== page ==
On Monday morning, to my astonishment, Jenna wakes up on her own, gets dressed herself, eats her breakfast, gets her things together, and is out the door, all on time. Because she is responsible for making it all happen, it does and we even have time to chat. The morning like the others that follow is peaceful, pleasant, and organized. It is amazing that such an easy fix created such a dramatic positive change. Now, instead of nudging Jenna through the morning routine, the alarm reminds her when to get ready, and she takes pride in feeling so capable. You can also use the alarm system for issues around bedtime, homework, making difficult transitions and more. Leave us your comments. Your feedback is greatly appreciated. Let us know what other topics you would like to have discussed. Share this post with your family and friends. Remember to always praise your child.



So after careful consideration and realizing that I do have good, generally well-behaved children. I am not struggling with any major issues with my kids, just normal everyday stuff. Still, I must confess that sometimes I can not handle all of their requests, and saying “no” works. Simply saying no or barking orders about what kids should be doing can be expedient in the moment. However, it does not foster their sense of capability or independence and can make the situation ripe for power struggles. If I want to achieve the goal of being more positive, I would have to give more power and responsibility over to my kids. Positive discipline does not mean that kids always get their way or that you say yes to everything. It means giving kids opportunities to have some age appropriate control over their own world, within the firm and loving boundaries you feel comfortable with. Sounds like a good plan, right? In our upcoming posts, we will give you 3 strategies to use when you struggle with no the most. Leave us your comments. Your feedback is greatly appreciated. Let us know what other topics you would like to have discussed. Share this post with your family and friends. Remember to always praise your child.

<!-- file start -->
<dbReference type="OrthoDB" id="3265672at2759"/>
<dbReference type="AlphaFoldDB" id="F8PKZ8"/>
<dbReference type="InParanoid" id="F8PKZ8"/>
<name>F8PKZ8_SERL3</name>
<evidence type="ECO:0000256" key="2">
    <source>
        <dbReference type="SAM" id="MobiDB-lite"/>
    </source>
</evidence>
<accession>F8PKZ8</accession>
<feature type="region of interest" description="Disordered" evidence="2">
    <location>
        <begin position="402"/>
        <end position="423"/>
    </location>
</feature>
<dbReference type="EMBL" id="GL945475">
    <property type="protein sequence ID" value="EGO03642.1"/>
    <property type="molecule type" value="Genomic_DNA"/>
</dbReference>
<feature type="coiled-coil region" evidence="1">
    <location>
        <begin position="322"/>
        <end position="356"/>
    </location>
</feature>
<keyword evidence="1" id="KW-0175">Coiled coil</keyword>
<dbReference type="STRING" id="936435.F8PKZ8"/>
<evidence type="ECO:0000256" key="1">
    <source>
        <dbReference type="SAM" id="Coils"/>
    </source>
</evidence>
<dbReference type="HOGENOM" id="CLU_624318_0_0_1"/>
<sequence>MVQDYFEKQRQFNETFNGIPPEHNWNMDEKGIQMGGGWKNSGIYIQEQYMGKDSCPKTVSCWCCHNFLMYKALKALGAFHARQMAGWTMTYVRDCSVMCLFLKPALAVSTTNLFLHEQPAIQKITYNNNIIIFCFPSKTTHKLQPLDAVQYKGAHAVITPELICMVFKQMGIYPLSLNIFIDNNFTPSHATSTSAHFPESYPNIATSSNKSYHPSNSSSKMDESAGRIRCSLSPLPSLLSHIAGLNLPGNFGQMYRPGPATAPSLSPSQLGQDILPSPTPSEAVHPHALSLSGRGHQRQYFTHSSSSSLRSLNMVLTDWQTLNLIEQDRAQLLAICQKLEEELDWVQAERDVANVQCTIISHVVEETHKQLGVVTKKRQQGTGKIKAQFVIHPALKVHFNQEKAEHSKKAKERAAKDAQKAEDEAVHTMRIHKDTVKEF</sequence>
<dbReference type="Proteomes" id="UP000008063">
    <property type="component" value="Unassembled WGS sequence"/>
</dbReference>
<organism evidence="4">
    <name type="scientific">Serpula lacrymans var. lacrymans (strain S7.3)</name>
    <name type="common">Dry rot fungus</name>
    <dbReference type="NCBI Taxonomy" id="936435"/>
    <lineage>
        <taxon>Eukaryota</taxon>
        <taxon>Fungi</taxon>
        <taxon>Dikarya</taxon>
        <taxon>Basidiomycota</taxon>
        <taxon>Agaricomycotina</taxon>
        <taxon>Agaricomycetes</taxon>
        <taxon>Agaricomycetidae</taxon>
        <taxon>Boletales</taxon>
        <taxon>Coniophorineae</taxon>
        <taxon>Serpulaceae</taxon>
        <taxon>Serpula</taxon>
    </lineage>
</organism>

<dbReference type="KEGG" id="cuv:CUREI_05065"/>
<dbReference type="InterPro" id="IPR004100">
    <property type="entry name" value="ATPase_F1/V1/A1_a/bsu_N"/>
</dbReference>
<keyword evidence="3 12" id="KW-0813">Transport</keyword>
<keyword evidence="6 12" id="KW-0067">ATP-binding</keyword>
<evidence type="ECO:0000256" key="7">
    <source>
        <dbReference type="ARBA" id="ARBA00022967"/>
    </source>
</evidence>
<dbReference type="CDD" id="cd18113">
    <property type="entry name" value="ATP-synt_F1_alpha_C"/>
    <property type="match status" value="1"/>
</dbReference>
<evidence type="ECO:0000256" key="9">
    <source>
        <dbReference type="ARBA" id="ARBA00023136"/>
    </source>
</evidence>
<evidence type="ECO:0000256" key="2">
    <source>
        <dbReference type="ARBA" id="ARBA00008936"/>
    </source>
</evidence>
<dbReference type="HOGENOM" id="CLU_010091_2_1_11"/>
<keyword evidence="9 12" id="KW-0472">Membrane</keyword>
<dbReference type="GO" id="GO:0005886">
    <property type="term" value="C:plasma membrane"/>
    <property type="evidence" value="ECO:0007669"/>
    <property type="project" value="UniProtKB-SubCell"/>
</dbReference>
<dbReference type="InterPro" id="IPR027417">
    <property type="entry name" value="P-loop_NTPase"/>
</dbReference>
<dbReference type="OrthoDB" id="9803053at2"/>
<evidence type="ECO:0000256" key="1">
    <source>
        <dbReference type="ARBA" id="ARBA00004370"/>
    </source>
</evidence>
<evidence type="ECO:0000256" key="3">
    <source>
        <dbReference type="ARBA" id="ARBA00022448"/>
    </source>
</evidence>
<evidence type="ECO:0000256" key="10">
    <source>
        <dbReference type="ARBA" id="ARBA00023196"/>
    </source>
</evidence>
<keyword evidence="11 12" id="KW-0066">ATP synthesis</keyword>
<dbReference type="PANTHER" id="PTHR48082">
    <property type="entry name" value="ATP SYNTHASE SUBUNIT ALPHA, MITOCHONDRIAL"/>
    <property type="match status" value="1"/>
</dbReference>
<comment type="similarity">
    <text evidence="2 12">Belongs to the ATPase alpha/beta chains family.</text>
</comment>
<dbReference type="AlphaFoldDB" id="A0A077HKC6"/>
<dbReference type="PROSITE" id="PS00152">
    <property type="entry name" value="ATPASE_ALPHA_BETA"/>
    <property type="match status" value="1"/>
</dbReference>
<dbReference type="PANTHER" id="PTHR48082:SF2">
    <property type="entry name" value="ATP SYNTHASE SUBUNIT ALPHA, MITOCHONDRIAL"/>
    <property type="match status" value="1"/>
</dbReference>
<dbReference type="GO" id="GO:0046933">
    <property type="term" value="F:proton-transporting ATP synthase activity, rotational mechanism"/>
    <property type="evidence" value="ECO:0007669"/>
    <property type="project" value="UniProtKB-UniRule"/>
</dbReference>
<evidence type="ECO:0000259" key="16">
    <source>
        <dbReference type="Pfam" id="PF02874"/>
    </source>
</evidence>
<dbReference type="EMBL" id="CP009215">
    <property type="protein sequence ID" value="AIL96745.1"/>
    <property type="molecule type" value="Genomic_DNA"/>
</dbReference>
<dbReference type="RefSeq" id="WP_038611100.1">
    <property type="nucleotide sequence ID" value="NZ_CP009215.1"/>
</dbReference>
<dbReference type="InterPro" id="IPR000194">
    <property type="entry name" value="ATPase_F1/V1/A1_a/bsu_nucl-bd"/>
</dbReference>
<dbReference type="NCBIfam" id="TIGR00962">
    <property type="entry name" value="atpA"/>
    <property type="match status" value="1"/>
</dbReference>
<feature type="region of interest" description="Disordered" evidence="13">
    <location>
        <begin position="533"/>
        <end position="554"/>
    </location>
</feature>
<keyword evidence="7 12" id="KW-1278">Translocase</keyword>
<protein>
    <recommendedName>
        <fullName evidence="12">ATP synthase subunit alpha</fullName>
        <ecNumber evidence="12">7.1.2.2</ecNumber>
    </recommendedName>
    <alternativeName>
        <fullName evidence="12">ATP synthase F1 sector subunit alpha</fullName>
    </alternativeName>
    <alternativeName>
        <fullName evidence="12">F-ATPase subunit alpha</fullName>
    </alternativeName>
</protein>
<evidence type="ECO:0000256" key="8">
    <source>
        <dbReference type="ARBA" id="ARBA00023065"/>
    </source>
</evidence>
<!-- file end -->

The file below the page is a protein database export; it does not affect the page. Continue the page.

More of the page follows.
• Embrace playdates. Invite friends or relatives with kids to join you on outings and vacations. If he is around kids, there are sure to be some conflicts. That is a good thing since your child will learn to resolve them.
  • Be a little childish. If there is only one piece of pie left, split it instead of letting him have the whole thing to demonstrate sharing. Do not let him win every round of Candy Land or always decide what to watch on TV. Re-create some situations that he will encounter with peers.
  • Work it out in front of your kid. Seeing you and your spouse resolve your disagreements shows him that they are a fact of life and it is not the end of the world. Plus, he will learn some negotiation strategies just by watching you.

Leave us your comments. Your feedback is greatly appreciated. Let us know what other topics you would like to have discussed. Share this post with your family and friends. Remember to always praise your child.



If you have had it up to here with your kids constant bickering, we can help you to reach a sibling cease fire.

First, there is the screaming fit over who gets to put the key in the front door lock. Then, there is the shoving over whose turn it is to sit on the window bench. Finally, there is the Disney dance party turned into WWE cage match, which ends with one of the kids shouting, “I didn’t do it!” and the other yelling, “He started it!” and me yelling, “Stop yelling!”

As the thoughts turn in my head, “I have lost control of the asylum.” The kids fight every single day: in the car, in the bathroom, in the grocery store. These 2 little boys who barely a year ago were so close, now feud like the Kardashians. Way too much of our family time is spent negotiating a truce. Yet nothing gets resolved. The next morning, the battle hymn begins and just like that they are off to the front line.